It’s easy to understand why John Friend highly recommends the book Yoga Body: The Origins of Modern Posture Yoga “for all sincere students of yoga.” Because, Mark Singleton’s thesis is a well researched expose of how modern hatha yoga, or “posture practice,” as he terms it, has changed within and after the practice left India.
But the book is mainly about how yoga transformed in India itself in the last 150 years. How yoga’s main, modern proponents-T. Krishnamacharya and his students, K. Patttabhi Jois and B. K. S. Iyengar-mixed their homegrown hatha yoga practices with European gymnastics.
This was how many Indian yogis coped with modernity: Rather than remaining in the caves of the Himalayas, they moved to the city and embraced the oncoming European cultural trends. They especially embraced its more “esoteric forms of gymnastics,” including the influential Swedish techniques of Ling (1766-1839).
Singleton uses the word yoga as a homonym to explain the main goal of his thesis. That is, he emphasizes that the word yoga has multiple meanings, depending on who uses the term.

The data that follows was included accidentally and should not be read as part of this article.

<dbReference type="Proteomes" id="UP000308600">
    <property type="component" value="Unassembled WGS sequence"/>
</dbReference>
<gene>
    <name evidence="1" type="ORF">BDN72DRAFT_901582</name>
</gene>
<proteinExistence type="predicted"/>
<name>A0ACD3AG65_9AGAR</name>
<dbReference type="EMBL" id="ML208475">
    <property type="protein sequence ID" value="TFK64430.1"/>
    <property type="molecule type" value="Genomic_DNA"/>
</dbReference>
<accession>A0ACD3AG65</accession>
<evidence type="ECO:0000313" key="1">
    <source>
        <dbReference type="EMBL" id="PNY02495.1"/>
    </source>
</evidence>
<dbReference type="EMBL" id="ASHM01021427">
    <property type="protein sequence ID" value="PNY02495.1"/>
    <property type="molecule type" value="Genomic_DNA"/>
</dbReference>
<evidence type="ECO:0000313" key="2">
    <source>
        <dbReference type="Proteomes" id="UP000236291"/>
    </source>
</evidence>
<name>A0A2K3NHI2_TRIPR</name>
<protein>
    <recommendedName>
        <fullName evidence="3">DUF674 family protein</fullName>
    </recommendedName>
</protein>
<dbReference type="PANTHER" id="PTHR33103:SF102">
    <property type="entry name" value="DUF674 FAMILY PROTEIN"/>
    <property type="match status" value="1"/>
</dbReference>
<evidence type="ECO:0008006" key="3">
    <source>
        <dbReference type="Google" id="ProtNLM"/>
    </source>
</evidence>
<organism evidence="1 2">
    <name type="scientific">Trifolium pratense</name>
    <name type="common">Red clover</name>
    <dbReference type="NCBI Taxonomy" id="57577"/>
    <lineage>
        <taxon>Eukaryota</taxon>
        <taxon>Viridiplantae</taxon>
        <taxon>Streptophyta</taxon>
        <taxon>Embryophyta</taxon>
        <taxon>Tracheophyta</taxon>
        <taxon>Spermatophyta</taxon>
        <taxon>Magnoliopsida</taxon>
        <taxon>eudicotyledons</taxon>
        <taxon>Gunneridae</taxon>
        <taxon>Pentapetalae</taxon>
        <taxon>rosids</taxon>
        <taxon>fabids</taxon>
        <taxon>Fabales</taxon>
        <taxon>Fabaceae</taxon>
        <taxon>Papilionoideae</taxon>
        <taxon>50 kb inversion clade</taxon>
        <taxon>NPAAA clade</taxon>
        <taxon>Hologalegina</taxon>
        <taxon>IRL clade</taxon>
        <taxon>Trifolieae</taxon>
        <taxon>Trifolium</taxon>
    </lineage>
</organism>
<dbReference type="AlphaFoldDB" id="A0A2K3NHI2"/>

This emphasis is in itself a worthy enterprise for students of everything yoga; to comprehend and accept that your yoga may not be the same kind of yoga as my yoga. Simply, that there are many paths of yoga.
In that regard, John Friend is absolutely right: this is by far the most comprehensive study of the culture and history of the influential yoga lineage that runs from T. Krishnamacharya’s humid and hot palace studio in Mysore to Bikram’s artificially heated studio in Hollywood.
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